This was echoed by Richard Donnan, MD Retail Banking and Corporate and SME Banking in NI:
“Today’s discussion has taken place at a critical time for Northern Ireland’s economy and for our politicians.
“As Westminster focuses on devolving more fiscal powers to Scotland, Wales and the north of England, Northern Ireland will need to ensure its economy is capable of adapting to the changing dynamics within the UK and elsewhere.
“The rapid bulk of technological development poses challenges but also opportunities for improved productivity, competitiveness and improved service delivery in the private sector and public sector.
“In this context, Northern Ireland will need to adapt its economy to thrive. That will mean political and business leaders taking brave decisions. We will also need to use all the fiscal powers at our disposal as other nations and regions in the UK and elsewhere use theirs to attract inward investment and increase trade.
“Regular conversations like today’s between the Government and the business community are vital if we are to honestly assess the challenges our economy faces and seize the opportunities that are also there.”
NOTES TO EDITOR
CAPTION (L-R): Richard Donnan, Ulster Bank, Paul Terrington, PwC, Arlene Foster, Finance Minister, David Gavaghan, CBI vice chair.
Across the UK, the CBI speaks on behalf of 190,000 businesses of all sizes and sectors which together employ nearly 7 million people, about one third of the private sector-employed workforce. With offices in the UK as well as representation in Brussels, Washington, Beijing and Delhi, the CBI communicates the British business voice around the world. The CBI in Northern Ireland represents around 1/3 of the private sector workforce, and more than 60% of the largest employers in Northern Ireland. It is the leading business organisation influencing the policies of the Northern Ireland Executive and Assembly.
Paul Terrington, Regional Chairman, PwC
PwC is Northern Ireland’s largest firm of professional advisors with over 1,200 professional staff. The firm publishes regular and authoritative assessments of the Northern Ireland economy and associated policy issues ranging from productivity and manufacturing performance to Air Passenger Duty and Corporation Tax devolution. Paul gained significant experience across all aspects of Human Resources advisory work at strategic and organisational levels and particularly on the impacts of change on human capital in large public and private sector organisations. Paul's specialisation is in the area of anticipating, planning and delivering corporate transformation and strategic change across public and private sector organisations and he has worked extensively in this field in Northern Ireland, GB and further afield.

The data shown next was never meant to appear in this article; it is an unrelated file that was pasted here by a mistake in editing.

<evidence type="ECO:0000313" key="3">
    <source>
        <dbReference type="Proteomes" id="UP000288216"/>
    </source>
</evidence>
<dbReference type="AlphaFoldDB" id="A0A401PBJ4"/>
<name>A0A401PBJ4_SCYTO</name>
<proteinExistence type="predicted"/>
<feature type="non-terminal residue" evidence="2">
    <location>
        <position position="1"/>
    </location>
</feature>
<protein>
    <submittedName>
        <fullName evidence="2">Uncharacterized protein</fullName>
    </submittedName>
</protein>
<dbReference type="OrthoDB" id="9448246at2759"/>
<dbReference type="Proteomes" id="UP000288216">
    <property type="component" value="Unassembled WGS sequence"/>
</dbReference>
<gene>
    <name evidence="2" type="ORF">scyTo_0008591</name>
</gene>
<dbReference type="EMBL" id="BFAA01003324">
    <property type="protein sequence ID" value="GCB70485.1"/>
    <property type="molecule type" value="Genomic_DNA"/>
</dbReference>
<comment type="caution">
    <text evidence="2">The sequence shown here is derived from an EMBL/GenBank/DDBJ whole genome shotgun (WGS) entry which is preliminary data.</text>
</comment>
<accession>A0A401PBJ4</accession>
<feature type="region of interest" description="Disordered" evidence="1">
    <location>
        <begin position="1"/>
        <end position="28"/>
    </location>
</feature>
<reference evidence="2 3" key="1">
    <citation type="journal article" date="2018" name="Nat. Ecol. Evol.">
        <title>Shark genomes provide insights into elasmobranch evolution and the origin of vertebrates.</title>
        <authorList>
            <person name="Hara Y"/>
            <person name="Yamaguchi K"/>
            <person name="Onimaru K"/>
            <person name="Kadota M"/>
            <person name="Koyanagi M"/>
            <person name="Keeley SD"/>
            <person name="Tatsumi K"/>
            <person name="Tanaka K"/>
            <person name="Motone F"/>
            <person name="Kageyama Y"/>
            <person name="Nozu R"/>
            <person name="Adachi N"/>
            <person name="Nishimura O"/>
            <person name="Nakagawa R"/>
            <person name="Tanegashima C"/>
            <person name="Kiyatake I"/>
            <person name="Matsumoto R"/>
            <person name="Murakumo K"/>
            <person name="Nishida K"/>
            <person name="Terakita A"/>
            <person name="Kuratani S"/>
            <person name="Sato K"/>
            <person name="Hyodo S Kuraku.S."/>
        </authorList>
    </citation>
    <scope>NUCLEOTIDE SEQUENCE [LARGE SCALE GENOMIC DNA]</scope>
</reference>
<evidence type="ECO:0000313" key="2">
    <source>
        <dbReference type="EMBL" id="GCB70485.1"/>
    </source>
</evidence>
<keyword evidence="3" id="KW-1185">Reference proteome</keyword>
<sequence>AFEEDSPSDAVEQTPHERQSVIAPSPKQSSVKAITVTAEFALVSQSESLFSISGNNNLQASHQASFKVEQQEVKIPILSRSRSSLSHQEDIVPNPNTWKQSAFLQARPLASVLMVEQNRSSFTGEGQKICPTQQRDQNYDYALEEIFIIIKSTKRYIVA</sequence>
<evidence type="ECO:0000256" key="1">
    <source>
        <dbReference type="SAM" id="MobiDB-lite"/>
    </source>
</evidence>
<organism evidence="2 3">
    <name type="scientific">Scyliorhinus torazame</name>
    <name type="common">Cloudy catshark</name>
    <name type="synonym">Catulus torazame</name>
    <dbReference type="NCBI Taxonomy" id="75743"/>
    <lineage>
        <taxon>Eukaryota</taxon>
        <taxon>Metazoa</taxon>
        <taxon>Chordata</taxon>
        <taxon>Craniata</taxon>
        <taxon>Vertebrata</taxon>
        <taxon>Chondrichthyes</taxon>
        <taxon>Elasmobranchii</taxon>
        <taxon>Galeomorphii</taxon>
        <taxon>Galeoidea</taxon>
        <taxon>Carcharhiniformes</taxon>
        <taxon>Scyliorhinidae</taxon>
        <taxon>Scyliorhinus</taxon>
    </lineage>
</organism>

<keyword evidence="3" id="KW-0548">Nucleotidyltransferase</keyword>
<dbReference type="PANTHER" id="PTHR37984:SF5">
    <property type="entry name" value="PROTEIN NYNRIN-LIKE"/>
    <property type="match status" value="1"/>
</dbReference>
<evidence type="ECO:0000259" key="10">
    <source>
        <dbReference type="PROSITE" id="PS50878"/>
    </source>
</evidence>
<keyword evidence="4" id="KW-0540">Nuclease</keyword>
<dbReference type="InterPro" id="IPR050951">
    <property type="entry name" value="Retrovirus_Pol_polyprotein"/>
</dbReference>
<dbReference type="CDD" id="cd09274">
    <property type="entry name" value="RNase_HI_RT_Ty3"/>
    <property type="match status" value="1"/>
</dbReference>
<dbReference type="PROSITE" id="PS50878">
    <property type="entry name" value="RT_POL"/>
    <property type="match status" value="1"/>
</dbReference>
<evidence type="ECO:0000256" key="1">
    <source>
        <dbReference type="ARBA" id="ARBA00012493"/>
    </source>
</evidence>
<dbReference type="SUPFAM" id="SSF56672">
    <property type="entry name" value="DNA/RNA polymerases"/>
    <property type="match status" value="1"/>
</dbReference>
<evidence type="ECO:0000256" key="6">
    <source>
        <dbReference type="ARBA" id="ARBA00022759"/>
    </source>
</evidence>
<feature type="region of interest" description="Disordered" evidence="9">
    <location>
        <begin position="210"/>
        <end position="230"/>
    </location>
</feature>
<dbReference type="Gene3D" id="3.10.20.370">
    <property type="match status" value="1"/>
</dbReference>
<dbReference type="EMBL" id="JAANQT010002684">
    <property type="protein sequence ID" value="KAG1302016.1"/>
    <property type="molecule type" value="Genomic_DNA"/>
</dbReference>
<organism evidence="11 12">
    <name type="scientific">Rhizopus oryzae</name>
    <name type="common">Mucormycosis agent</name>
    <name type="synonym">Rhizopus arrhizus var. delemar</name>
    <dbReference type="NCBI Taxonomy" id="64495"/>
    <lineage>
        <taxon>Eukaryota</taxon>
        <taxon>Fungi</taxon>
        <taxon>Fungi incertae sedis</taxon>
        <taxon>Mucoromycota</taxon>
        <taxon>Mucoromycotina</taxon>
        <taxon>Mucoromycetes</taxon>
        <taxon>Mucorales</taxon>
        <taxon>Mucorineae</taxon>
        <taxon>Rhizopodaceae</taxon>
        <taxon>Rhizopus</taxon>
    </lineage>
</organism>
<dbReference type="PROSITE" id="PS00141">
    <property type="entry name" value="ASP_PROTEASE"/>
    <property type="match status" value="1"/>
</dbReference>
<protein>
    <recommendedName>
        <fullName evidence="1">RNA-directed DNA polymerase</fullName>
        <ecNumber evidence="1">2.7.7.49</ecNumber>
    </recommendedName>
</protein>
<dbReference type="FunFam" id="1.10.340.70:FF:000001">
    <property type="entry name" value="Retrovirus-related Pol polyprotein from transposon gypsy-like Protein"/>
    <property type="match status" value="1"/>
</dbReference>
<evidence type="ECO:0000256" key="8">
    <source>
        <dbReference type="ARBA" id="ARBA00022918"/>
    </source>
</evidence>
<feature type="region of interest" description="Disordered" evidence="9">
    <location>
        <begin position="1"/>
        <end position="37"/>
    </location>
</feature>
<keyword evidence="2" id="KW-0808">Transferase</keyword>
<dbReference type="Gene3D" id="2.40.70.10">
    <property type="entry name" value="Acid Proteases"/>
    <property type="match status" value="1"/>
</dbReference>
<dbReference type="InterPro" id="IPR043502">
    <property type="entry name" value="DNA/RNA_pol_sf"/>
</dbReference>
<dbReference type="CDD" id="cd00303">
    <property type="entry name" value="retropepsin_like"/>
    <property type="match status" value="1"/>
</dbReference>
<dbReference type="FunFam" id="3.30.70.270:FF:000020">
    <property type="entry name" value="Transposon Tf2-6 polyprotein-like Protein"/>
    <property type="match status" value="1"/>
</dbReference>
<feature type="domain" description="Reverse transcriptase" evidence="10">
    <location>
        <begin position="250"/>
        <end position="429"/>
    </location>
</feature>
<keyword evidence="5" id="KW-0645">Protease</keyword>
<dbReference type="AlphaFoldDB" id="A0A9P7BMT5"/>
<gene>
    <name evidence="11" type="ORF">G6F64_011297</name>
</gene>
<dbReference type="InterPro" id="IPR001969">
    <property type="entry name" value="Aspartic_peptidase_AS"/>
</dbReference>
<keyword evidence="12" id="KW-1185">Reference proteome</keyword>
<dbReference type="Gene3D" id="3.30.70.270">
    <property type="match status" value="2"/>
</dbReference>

Richard Donnan, Managing Director, Retail Banking and Corporate and SME NI
Ulster Bank is the largest bank in Northern Ireland, serving 700,000 customers across retail, corporate and SME banking and is part of the Royal Bank of Scotland Group. Richard Donnan was appointed to the role of Managing Director, Retail Banking in January 2011 and in June 2015, in addition to his current role, he assumed responsibility for the SME Bank and the Corporate and Institutional Bank for Northern Ireland. Commencing his career in branch banking in 1989, Richard has held a number of senior positions across Ulster Bank and RBS across both retail and business banking. He was appointed to the Ulster Bank Executive in 2011. Richard is a Graduate member of the Institute of Bankers and has the Professional Banking Diploma and a graduate Queen’s University Belfast. He is a Member of the Board of Trustees of the MAC (Metropolitan Arts Centre) in Belfast and a Member of the Board of The Centre for Competitiveness
Ulster Bank Business Achievers Awards 2015 https://www.businessachieversaward.com
Anthea Savage, Communications & Events Executive, CBI Northern Ireland. DL: 028 9010 1117; M: 07772491506; E: firstname.lastname@example.org;